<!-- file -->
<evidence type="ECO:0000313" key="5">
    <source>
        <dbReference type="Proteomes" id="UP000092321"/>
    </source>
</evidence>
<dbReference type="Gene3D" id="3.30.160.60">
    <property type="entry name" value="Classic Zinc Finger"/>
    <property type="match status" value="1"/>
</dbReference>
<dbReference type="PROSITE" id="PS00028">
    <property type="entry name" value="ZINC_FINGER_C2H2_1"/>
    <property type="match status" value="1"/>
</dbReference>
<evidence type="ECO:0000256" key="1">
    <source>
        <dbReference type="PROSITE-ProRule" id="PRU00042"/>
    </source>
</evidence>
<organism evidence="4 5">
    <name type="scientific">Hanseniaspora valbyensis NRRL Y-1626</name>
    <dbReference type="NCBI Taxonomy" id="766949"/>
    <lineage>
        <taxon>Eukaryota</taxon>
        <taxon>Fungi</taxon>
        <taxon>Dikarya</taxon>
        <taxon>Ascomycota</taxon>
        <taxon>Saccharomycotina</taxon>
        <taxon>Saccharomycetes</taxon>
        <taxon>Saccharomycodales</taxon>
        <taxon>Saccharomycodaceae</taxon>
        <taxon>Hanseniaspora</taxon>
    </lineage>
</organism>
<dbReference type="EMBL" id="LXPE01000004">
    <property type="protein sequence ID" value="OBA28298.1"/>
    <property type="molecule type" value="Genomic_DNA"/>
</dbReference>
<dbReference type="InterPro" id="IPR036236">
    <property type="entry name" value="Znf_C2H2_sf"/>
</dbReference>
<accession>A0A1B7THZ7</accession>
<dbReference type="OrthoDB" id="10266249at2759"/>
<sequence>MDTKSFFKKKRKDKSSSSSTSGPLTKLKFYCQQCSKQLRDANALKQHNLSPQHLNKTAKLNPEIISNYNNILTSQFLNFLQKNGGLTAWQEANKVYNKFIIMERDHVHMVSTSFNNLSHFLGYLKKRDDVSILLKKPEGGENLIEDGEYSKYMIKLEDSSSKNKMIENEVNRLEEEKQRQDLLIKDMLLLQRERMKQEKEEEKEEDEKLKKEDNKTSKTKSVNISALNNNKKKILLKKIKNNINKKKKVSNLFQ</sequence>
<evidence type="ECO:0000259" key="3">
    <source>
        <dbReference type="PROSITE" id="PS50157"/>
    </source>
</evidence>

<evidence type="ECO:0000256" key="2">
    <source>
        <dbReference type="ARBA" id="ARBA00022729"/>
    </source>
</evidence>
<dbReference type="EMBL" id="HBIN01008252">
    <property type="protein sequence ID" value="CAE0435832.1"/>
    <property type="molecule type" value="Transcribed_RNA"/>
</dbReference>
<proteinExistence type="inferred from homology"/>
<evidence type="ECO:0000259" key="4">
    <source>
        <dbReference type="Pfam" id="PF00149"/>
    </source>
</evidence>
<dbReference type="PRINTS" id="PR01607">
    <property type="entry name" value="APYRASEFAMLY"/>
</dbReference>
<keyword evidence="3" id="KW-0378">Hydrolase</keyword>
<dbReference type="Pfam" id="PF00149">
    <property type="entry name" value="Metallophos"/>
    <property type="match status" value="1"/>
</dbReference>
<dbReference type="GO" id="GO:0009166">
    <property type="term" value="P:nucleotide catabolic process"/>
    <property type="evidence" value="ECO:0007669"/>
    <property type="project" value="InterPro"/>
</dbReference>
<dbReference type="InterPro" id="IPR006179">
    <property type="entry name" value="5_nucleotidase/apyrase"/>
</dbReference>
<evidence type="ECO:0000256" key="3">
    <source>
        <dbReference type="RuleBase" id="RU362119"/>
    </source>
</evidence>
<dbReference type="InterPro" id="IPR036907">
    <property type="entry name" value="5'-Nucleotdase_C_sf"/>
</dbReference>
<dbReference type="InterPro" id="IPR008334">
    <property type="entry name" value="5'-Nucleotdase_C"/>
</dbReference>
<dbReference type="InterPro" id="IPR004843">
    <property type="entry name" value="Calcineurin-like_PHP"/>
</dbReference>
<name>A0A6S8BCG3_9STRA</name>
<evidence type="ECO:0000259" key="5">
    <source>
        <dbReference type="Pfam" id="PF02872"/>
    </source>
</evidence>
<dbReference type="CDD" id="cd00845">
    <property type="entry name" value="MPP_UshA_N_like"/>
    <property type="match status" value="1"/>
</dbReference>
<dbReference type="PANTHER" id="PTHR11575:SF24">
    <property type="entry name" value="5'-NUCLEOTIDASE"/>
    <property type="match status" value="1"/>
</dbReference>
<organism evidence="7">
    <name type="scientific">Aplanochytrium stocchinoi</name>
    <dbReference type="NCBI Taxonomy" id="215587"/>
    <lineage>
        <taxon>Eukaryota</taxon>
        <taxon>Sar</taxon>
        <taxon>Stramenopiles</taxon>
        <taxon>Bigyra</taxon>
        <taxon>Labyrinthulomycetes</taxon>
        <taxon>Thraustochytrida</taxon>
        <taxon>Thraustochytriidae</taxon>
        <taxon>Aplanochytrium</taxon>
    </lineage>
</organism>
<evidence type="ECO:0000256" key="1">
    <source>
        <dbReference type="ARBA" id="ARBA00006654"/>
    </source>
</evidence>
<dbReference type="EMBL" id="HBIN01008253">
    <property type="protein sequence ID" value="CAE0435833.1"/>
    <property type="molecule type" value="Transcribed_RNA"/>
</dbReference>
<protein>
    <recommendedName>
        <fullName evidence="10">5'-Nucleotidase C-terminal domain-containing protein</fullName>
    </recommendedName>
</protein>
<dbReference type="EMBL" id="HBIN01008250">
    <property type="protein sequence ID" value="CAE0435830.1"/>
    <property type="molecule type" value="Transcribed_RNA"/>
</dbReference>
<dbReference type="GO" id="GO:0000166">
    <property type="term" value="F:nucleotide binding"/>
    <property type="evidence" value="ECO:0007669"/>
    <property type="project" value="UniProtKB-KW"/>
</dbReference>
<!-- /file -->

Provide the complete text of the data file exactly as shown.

<evidence type="ECO:0000313" key="5">
    <source>
        <dbReference type="Proteomes" id="UP000092321"/>
    </source>
</evidence>
<dbReference type="Gene3D" id="3.30.160.60">
    <property type="entry name" value="Classic Zinc Finger"/>
    <property type="match status" value="1"/>
</dbReference>
<dbReference type="PROSITE" id="PS00028">
    <property type="entry name" value="ZINC_FINGER_C2H2_1"/>
    <property type="match status" value="1"/>
</dbReference>
<evidence type="ECO:0000256" key="1">
    <source>
        <dbReference type="PROSITE-ProRule" id="PRU00042"/>
    </source>
</evidence>
<organism evidence="4 5">
    <name type="scientific">Hanseniaspora valbyensis NRRL Y-1626</name>
    <dbReference type="NCBI Taxonomy" id="766949"/>
    <lineage>
        <taxon>Eukaryota</taxon>
        <taxon>Fungi</taxon>
        <taxon>Dikarya</taxon>
        <taxon>Ascomycota</taxon>
        <taxon>Saccharomycotina</taxon>
        <taxon>Saccharomycetes</taxon>
        <taxon>Saccharomycodales</taxon>
        <taxon>Saccharomycodaceae</taxon>
        <taxon>Hanseniaspora</taxon>
    </lineage>
</organism>
<dbReference type="EMBL" id="LXPE01000004">
    <property type="protein sequence ID" value="OBA28298.1"/>
    <property type="molecule type" value="Genomic_DNA"/>
</dbReference>
<dbReference type="InterPro" id="IPR036236">
    <property type="entry name" value="Znf_C2H2_sf"/>
</dbReference>
<accession>A0A1B7THZ7</accession>
<dbReference type="OrthoDB" id="10266249at2759"/>
<sequence>MDTKSFFKKKRKDKSSSSSTSGPLTKLKFYCQQCSKQLRDANALKQHNLSPQHLNKTAKLNPEIISNYNNILTSQFLNFLQKNGGLTAWQEANKVYNKFIIMERDHVHMVSTSFNNLSHFLGYLKKRDDVSILLKKPEGGENLIEDGEYSKYMIKLEDSSSKNKMIENEVNRLEEEKQRQDLLIKDMLLLQRERMKQEKEEEKEEDEKLKKEDNKTSKTKSVNISALNNNKKKILLKKIKNNINKKKKVSNLFQ</sequence>
<evidence type="ECO:0000259" key="3">
    <source>
        <dbReference type="PROSITE" id="PS50157"/>
    </source>
</evidence>

<evidence type="ECO:0000256" key="2">
    <source>
        <dbReference type="ARBA" id="ARBA00022729"/>
    </source>
</evidence>
<dbReference type="EMBL" id="HBIN01008252">
    <property type="protein sequence ID" value="CAE0435832.1"/>
    <property type="molecule type" value="Transcribed_RNA"/>
</dbReference>
<proteinExistence type="inferred from homology"/>
<evidence type="ECO:0000259" key="4">
    <source>
        <dbReference type="Pfam" id="PF00149"/>
    </source>
</evidence>
<dbReference type="PRINTS" id="PR01607">
    <property type="entry name" value="APYRASEFAMLY"/>
</dbReference>
<keyword evidence="3" id="KW-0378">Hydrolase</keyword>
<dbReference type="Pfam" id="PF00149">
    <property type="entry name" value="Metallophos"/>
    <property type="match status" value="1"/>
</dbReference>
<dbReference type="GO" id="GO:0009166">
    <property type="term" value="P:nucleotide catabolic process"/>
    <property type="evidence" value="ECO:0007669"/>
    <property type="project" value="InterPro"/>
</dbReference>
<dbReference type="InterPro" id="IPR006179">
    <property type="entry name" value="5_nucleotidase/apyrase"/>
</dbReference>
<evidence type="ECO:0000256" key="3">
    <source>
        <dbReference type="RuleBase" id="RU362119"/>
    </source>
</evidence>
<dbReference type="InterPro" id="IPR036907">
    <property type="entry name" value="5'-Nucleotdase_C_sf"/>
</dbReference>
<dbReference type="InterPro" id="IPR008334">
    <property type="entry name" value="5'-Nucleotdase_C"/>
</dbReference>
<dbReference type="InterPro" id="IPR004843">
    <property type="entry name" value="Calcineurin-like_PHP"/>
</dbReference>
<name>A0A6S8BCG3_9STRA</name>
<evidence type="ECO:0000259" key="5">
    <source>
        <dbReference type="Pfam" id="PF02872"/>
    </source>
</evidence>
<dbReference type="CDD" id="cd00845">
    <property type="entry name" value="MPP_UshA_N_like"/>
    <property type="match status" value="1"/>
</dbReference>
<dbReference type="PANTHER" id="PTHR11575:SF24">
    <property type="entry name" value="5'-NUCLEOTIDASE"/>
    <property type="match status" value="1"/>
</dbReference>
<organism evidence="7">
    <name type="scientific">Aplanochytrium stocchinoi</name>
    <dbReference type="NCBI Taxonomy" id="215587"/>
    <lineage>
        <taxon>Eukaryota</taxon>
        <taxon>Sar</taxon>
        <taxon>Stramenopiles</taxon>
        <taxon>Bigyra</taxon>
        <taxon>Labyrinthulomycetes</taxon>
        <taxon>Thraustochytrida</taxon>
        <taxon>Thraustochytriidae</taxon>
        <taxon>Aplanochytrium</taxon>
    </lineage>
</organism>
<evidence type="ECO:0000256" key="1">
    <source>
        <dbReference type="ARBA" id="ARBA00006654"/>
    </source>
</evidence>
<dbReference type="EMBL" id="HBIN01008253">
    <property type="protein sequence ID" value="CAE0435833.1"/>
    <property type="molecule type" value="Transcribed_RNA"/>
</dbReference>
<protein>
    <recommendedName>
        <fullName evidence="10">5'-Nucleotidase C-terminal domain-containing protein</fullName>
    </recommendedName>
</protein>
<dbReference type="EMBL" id="HBIN01008250">
    <property type="protein sequence ID" value="CAE0435830.1"/>
    <property type="molecule type" value="Transcribed_RNA"/>
</dbReference>
<dbReference type="GO" id="GO:0000166">
    <property type="term" value="F:nucleotide binding"/>
    <property type="evidence" value="ECO:0007669"/>
    <property type="project" value="UniProtKB-KW"/>
</dbReference>